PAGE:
We should warn the client that a keylogger or other spyware may have been installed in the shared devices they will be using. The best solutions to this is a custom live USB that has been prepared with their choice of operating system and the basic software they need. This lets them boot their own trusted operating system from the USB and bypass the untrusted computer’s standard setup entirely. A good solution, can be a Tails USB stick.

Full-disk encryption

Important: If the destination country bans the import or usage encryption, we should warn the client not to cross the border with encryption software or encrypted data.

Recommend to enable full-disk encryption on all the devices the client will be carrying during their travels.

Insecure networks

It is very important that when connecting to insecure networks, for example in hotels, airports or cafes, a VPN service is used. A compilation of VPN providers that claim to respect users’ privacy can be found here. The most important aspect is making sure that the provider can be trusted.

Censorship circumvention

Please note that for the case of China, Kazakhstan or other locations where Tor may be blocked, it is important to add bridges to the Tor setup (in the case of China, have the user select meek bridges).

Alternative accounts

If the client does not need to access their email and social media accounts, they can create new accounts just for the trip that they will “throw away” afterwards.

They can use the temporary address for all non-sensitive communications while travelling, so that if the account is compromised it will give the attacker no value beyond the end of their trip.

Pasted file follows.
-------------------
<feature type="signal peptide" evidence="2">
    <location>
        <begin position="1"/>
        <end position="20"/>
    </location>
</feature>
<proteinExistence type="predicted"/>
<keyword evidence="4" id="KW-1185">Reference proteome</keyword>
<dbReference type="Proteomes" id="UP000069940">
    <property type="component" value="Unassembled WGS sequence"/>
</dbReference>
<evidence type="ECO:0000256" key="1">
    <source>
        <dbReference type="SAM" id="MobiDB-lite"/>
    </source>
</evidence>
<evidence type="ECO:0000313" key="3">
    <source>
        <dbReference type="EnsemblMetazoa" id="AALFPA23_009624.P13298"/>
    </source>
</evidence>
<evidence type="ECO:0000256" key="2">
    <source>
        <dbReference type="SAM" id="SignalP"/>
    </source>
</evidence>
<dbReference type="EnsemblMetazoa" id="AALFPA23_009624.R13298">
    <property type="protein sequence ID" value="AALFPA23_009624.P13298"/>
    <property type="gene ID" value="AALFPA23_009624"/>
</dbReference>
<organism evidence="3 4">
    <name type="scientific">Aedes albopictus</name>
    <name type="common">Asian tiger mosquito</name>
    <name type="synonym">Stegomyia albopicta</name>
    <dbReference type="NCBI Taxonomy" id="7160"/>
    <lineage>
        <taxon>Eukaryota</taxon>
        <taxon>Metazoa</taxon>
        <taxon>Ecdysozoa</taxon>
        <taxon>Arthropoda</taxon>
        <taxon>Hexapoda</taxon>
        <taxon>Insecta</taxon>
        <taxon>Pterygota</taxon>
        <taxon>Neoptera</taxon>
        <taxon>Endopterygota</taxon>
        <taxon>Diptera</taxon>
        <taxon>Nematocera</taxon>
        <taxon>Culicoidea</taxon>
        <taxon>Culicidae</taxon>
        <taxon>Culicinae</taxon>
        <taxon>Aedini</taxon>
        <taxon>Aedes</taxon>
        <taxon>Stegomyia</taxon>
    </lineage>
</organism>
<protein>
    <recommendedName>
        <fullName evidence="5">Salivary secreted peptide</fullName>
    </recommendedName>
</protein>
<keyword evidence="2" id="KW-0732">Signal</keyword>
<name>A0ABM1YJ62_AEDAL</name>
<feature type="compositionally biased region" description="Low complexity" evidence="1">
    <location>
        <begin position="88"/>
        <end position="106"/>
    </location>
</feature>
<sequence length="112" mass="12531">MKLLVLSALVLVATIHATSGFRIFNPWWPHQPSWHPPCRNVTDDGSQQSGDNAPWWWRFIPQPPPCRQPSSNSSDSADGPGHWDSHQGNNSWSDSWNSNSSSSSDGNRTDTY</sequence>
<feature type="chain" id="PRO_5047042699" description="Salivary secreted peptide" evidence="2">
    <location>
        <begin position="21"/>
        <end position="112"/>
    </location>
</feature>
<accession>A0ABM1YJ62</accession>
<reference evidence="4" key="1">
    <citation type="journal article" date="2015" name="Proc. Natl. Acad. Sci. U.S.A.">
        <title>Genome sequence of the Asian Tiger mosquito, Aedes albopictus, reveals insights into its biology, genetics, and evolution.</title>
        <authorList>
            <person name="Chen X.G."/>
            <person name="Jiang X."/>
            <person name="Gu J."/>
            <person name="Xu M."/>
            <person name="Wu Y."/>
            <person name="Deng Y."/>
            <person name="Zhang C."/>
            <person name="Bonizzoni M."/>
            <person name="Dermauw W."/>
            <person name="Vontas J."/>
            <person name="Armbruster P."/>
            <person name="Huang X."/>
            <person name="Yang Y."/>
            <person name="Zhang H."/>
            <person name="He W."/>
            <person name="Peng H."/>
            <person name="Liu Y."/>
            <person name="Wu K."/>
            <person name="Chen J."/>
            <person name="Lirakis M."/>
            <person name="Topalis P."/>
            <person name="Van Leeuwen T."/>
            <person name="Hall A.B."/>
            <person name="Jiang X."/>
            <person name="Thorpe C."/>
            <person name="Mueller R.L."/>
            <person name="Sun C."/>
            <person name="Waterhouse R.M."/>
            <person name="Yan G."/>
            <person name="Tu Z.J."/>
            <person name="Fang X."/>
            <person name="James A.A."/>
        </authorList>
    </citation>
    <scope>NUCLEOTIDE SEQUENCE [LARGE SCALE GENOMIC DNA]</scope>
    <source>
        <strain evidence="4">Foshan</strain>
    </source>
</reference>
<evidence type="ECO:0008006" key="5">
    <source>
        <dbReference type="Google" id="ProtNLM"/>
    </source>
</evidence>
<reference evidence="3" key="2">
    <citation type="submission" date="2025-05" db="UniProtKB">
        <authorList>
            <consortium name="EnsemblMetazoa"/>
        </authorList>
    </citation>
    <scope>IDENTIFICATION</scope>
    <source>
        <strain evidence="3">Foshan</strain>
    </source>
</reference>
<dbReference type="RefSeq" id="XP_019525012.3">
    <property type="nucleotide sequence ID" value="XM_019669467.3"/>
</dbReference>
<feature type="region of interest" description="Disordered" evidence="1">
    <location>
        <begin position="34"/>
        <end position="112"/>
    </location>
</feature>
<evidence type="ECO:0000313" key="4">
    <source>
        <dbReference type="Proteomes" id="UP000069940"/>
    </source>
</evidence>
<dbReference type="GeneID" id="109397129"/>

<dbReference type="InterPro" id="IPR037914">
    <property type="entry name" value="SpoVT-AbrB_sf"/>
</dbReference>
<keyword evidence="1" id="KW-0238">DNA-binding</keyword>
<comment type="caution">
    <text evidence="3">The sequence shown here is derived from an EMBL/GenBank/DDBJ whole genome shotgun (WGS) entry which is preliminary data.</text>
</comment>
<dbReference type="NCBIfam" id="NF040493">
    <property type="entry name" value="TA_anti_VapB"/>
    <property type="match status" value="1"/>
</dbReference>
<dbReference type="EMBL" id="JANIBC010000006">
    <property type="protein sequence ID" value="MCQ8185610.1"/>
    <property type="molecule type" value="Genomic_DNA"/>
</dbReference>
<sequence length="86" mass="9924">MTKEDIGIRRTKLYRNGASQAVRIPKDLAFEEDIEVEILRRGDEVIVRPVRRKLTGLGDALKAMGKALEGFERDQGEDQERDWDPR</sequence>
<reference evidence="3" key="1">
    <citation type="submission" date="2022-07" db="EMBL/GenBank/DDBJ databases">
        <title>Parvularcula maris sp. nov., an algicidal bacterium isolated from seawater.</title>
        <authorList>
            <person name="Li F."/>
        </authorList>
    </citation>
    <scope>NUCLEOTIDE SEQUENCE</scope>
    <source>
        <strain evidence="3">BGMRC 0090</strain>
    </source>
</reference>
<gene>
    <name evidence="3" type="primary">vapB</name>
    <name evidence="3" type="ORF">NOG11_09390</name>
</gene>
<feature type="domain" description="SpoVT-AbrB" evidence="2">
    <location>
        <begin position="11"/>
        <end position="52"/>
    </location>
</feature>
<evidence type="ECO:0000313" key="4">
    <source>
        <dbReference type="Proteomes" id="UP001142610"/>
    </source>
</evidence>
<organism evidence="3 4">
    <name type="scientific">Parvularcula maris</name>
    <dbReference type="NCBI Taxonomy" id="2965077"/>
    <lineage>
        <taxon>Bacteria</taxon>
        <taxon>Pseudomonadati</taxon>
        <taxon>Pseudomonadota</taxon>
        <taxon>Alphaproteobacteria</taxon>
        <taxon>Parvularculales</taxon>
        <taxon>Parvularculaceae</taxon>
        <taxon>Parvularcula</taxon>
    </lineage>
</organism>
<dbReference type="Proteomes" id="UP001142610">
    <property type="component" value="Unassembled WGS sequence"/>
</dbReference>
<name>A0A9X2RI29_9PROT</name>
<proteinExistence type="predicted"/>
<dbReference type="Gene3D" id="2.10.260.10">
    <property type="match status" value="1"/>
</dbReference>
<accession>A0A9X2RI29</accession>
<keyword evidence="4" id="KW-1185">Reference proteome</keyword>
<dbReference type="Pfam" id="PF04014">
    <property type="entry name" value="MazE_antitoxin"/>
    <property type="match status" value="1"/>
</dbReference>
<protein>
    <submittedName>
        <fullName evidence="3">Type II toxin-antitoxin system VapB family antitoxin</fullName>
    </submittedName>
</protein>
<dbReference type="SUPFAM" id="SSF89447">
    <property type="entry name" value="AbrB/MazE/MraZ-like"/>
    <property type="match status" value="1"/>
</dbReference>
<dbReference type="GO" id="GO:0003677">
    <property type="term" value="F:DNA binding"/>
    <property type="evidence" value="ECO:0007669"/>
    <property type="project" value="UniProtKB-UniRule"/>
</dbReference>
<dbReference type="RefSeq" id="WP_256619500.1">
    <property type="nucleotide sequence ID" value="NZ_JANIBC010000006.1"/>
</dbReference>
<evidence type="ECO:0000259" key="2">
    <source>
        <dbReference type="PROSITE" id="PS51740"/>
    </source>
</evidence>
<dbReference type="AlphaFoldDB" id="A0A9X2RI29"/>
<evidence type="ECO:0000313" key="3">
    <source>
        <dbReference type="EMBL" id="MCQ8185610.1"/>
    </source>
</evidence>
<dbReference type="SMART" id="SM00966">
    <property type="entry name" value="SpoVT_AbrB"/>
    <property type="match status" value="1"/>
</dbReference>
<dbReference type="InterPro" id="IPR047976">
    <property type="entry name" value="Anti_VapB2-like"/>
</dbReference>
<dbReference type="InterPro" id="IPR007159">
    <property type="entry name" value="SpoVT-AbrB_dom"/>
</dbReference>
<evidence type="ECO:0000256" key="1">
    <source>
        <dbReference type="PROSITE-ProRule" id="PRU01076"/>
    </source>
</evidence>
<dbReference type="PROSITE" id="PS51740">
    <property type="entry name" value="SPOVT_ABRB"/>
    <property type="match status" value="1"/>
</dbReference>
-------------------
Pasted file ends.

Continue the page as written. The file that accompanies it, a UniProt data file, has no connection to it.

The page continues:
Alternative social media accounts could be useful in case the authorities can force visitors to disclose the passwords for their accounts at the border, but the client should be aware that a recently opened and/or inactive account might be less credible and that they should spend some time populating the alternative accounts with connections (possibly not their real network of friends and colleagues) and non-sensitive content.

Recommend the client not to log into their regular accounts until or unless they can be confident that the connection and computer are safe.

Mobile devices

Mobile phones should generally be considered as insecure, and it’s better to travel with a burner phone. If the client needs to take their work phone with them, they should back up all data in a different device and remove them from the phone and its memory card.

Secure communications on mobile devices

Even if mobile devices are less secure than laptops, they can be useful to establish a secure communication channel while travelling, thanks to end-to-end encrypted messaging and voice apps like WhatsApp, Signal or Wire.

  • Mail encryption on Android (the client should be warned to use a subkey or to generate a different pair of keys for using GPG on a phone)